News Vulnerability Management
Tech Insight: Building The Right Defense Against Social Engineering
Defcon capture-the-flag contest shows humans are still the enterprise's weakest link
Defending against social engineering comes down to awareness and training. There is no patch for human awareness. Enterprises should mandate training so that users are educated and aware of the dangers posed by social engineering.
The most effective training includes role-playing to demonstrate how social engineering attacks are carried out. The Social Engineering Framework has many good examples to draw from, and history has shown us plenty of skilled social engineers we can point to, including Frank Abagnale and Kevin Mitnick.
More Security Insights
- The Power of Cloud: Driving Business Model Innovation
- Business Analytics for Midsize Businesses: Challenges and Benefits
- The Critical Importance of High Performance Data Integration for Big Data Analytics
- Why is Information Governance So Important for Modern Analytics?
Modern-day experts, such as Chris Nickerson and Jayson Street, also serve as excellent examples. Nickerson starred in the TV show "Tiger Team," which followed his team through a series of technical and social engineering attacks to gain access to an exotic car dealership and custom jeweler.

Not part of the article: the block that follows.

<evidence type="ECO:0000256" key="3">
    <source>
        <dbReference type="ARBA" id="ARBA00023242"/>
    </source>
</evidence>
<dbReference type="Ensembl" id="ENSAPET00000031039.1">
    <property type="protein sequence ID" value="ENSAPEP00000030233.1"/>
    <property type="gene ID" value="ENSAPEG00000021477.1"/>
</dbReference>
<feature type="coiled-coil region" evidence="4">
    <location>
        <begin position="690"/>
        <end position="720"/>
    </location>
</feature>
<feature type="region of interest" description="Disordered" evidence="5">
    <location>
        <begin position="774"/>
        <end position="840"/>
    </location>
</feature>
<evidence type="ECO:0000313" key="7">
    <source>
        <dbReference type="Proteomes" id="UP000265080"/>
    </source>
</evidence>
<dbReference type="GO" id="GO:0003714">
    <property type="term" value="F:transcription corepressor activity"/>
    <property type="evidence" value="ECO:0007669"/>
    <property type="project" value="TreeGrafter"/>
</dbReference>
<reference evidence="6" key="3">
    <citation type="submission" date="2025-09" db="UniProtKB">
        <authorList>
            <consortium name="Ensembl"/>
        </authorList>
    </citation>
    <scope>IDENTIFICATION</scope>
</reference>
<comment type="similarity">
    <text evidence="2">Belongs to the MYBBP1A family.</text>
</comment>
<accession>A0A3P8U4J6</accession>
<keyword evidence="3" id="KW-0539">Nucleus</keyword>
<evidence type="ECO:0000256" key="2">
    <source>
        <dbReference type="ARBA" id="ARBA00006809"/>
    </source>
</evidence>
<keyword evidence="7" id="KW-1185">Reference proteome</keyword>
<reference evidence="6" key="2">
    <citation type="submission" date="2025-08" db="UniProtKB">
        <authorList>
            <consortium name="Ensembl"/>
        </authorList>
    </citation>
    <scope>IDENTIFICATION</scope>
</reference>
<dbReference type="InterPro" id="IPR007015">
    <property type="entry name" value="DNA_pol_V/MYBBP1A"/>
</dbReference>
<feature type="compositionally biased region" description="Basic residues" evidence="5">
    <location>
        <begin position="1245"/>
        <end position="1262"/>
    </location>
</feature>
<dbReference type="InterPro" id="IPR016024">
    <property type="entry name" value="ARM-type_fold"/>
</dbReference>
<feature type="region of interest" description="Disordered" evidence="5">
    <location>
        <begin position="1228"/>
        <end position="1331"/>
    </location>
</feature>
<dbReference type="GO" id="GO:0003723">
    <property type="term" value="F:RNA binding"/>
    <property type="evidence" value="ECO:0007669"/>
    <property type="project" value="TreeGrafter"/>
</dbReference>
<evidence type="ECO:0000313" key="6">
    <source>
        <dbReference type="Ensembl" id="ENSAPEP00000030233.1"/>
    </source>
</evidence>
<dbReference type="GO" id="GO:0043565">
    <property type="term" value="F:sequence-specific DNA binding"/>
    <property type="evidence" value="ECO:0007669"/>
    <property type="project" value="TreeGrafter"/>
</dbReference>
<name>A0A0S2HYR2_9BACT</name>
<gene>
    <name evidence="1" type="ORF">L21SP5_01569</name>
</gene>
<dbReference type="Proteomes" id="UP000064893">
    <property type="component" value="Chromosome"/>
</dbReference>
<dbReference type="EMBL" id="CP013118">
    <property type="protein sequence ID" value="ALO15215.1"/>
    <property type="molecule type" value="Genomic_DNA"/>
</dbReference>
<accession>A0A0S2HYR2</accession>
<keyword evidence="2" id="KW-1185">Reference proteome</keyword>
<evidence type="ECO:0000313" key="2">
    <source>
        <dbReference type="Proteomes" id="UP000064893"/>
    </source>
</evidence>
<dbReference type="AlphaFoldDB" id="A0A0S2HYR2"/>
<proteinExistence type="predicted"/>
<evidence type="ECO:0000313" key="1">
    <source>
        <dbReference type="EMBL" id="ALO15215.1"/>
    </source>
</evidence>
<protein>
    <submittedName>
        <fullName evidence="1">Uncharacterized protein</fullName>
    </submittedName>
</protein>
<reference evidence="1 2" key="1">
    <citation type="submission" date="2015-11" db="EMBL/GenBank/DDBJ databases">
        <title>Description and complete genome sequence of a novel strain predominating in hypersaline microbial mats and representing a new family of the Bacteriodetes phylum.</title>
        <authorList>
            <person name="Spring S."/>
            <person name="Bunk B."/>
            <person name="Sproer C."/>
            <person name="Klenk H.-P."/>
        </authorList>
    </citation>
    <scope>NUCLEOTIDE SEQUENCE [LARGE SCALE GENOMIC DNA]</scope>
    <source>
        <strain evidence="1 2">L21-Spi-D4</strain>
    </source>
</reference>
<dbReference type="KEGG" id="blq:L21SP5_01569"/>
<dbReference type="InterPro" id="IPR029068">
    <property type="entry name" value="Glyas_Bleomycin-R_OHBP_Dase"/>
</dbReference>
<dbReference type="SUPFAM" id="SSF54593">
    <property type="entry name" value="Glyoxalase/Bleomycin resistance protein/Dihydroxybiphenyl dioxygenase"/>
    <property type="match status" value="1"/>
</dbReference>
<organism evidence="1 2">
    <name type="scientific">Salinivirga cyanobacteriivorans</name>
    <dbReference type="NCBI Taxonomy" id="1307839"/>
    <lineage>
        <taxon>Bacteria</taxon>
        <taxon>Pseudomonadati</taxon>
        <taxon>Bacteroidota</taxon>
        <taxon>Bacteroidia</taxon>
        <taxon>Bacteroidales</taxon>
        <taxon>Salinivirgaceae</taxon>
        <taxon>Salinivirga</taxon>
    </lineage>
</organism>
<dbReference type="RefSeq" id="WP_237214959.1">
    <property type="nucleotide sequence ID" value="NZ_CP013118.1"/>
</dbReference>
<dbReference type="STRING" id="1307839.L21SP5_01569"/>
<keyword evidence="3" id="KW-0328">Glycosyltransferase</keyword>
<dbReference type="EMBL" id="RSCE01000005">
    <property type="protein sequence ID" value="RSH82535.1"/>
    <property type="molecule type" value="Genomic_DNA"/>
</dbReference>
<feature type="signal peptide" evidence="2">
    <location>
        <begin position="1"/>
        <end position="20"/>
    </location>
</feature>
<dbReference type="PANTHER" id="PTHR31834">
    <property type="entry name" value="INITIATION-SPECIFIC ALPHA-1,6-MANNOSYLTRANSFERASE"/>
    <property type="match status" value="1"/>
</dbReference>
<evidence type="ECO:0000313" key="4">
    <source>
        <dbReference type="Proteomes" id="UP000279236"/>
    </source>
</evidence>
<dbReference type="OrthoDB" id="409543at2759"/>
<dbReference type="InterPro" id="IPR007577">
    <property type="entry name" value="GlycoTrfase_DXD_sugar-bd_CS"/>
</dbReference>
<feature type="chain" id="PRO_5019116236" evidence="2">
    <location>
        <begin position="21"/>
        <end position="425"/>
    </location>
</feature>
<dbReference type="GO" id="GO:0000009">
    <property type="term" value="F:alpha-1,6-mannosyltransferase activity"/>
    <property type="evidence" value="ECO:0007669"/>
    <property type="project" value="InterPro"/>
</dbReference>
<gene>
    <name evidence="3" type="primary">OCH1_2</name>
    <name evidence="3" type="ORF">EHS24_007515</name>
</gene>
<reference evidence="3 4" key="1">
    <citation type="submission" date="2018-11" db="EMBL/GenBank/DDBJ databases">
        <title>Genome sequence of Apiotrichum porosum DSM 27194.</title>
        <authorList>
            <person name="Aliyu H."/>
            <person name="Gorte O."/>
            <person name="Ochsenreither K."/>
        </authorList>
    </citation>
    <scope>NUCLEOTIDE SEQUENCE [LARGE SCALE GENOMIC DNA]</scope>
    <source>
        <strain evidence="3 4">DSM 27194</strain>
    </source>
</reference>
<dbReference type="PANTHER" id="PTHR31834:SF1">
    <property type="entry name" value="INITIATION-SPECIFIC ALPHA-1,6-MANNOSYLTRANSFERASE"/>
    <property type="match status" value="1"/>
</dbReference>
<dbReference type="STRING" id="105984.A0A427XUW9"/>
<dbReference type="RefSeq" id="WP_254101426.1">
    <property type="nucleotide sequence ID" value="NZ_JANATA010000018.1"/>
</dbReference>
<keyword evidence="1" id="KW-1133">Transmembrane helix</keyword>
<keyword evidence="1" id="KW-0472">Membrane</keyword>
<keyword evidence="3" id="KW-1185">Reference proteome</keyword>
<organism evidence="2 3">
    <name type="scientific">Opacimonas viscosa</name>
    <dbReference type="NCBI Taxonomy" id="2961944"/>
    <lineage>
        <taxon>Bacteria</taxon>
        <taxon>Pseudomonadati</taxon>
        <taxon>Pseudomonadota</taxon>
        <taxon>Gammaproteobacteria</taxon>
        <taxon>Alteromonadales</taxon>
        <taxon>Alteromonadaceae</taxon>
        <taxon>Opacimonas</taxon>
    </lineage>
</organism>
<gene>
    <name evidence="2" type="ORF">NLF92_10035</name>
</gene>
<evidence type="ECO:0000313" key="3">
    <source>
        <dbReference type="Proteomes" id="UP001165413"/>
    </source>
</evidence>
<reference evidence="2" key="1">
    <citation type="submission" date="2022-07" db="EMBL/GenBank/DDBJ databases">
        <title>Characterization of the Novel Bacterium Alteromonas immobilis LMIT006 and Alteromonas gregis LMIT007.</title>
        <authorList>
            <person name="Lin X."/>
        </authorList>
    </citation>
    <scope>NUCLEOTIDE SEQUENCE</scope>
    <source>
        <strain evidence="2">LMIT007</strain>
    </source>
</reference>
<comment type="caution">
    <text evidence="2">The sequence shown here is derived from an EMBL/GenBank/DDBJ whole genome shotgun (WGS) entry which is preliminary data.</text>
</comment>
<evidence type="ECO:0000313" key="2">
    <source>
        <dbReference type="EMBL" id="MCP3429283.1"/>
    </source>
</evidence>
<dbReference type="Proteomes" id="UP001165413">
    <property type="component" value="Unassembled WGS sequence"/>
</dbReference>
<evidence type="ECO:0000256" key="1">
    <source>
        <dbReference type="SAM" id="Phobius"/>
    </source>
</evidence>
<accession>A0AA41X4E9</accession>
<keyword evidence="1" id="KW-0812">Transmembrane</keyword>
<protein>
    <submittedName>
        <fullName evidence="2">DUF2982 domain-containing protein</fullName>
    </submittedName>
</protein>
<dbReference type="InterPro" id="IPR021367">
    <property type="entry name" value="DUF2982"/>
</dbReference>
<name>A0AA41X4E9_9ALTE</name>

Street's "Deceiving the Heavens to Cross the Sea: Using the 36 Stratagems for Social Engineering" provides numerous real-world examples of social engineering attacks -- all of which can be used to help educate your employees.
You can augment your training program by sending out newsletters with current examples of social engineering or recent phishing attempts in the news. Some IT organizations test their employees by conducting internal social engineering attacks against a different department each month. Employees who catch the attack receive a positive report to their supervisor, while those who are tricked receive additional training and awareness recommendations.
As technical defenses get better, social engineering attacks are becoming more targeted and sophisticated. It's critical to educate users about the attacks that may be used against them. Instill in them a sense of responsibility to question strangers in the halls and be suspicious of phone calls asking for a password.
As the Defcon contest proved, people are the No. 1 vulnerability in your network. Be sure you're taking proper steps to "secure" them.
Have a comment on this story? Please click "Discuss" below. If you'd like to contact Dark Reading's editors directly, send us a message.